If I feel afraid of burning out Louie, imagine how I feel about my neighbors and people in general. I’m bloody terrified. Most people still think depression is a failure of character or will power. Of course I know that’s nonsense. But it doesn’t stop me from buying into their opinions in some situations. When you’re already feeling vulnerable it seems crazy to make yourself even more vulnerable by acting depressed. People think you’re weak if you’re depressed and when you’re already vulnerable you can’t afford to look weak. This attitude seems to be shifting a bit in our culture now. But our cult of pull-yourself-up-by-the-bootstraps rugged individualism is still too strong to allow for those of us with depression. It takes a lot of guts to be who you are in this world. I say this as a privileged white boy. Imagine how much worse it is for a person of color, a woman, a trans person or anyone else who doesn’t fit society’s definitions of what it means to be a man, a woman or any other sexual identity. Or what it means to be mentally healthy and functional.

Everyone I know would tell you that I’m a high functioning individual who just happens to have bipolar disorder. That’s what they see and I have no desire to try to change those opinions. Except I sort of do. I want to feel free to exhibit my depression whenever I feel it so strongly. I want to be real and true and honest about who I am. But I’m scared. I’m afraid people will think less of me if they see me being depressed. I have what is often called a shame-based personality. That doesn’t mean I feel ashamed all the time, but when I do it can be overwhelming. I once told a counselor that I thought shame had stopped me from becoming manic at times. He laughed at me and told me mania was too strong to let shame stop it. I’m sure that’s true for full-blown mania. But shame has definitely kept me from acting out some of my worst hypomanic impulses. In some ways it has actually protected me from losing it. What a weird fucking paradox.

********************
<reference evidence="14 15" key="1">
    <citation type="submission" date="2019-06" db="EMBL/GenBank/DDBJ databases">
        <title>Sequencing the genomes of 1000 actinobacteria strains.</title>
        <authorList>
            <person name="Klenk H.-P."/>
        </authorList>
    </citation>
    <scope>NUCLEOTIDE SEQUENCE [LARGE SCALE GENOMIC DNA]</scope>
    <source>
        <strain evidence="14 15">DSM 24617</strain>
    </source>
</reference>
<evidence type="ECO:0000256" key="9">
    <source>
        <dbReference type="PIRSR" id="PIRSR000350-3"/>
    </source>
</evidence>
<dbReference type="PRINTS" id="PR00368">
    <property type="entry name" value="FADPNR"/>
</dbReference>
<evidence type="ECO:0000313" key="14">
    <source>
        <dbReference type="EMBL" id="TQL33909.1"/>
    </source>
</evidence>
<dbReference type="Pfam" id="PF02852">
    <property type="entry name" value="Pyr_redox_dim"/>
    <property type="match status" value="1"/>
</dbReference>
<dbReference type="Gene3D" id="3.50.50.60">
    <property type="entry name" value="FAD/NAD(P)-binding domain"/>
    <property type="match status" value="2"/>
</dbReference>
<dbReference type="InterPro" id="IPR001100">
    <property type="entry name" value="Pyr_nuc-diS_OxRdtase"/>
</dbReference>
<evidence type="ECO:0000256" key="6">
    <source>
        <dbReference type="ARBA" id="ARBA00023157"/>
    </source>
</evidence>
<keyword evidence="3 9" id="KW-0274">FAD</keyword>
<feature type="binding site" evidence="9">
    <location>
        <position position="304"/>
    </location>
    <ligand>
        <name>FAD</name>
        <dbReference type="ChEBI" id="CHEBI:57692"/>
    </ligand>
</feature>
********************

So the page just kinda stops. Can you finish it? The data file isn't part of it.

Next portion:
I rarely feel much strong hypomania these days. But even so when I’m feeling really really good I tend to ascribe it to hypomania rather than just a good mood. I don’t really act out the grandiosity but I certainly think of myself in that way at those times. A part of me still thinks I’m hot shit. It feels good to feel that way, which is why people like mania. Especially since I’m depressed so often. I can still go way overboard with the hypomania if it strikes me that way. My “episodes” rarely affect me for just the four day criteria needed for a diagnosis. They tend to be more diffuse and spread out over days, weeks, months and even years. A couple of years ago I spent about three months in a hypomanic state that I didn’t even know I was in until it was over. Balancing my checkbook was the clue that I’d really overdone it. I was chagrined and embarrassed that I had let myself get so carried away. Because underlying the hypomania was the usual depression, and I really didn’t feel that good about myself. I was in a mixed state.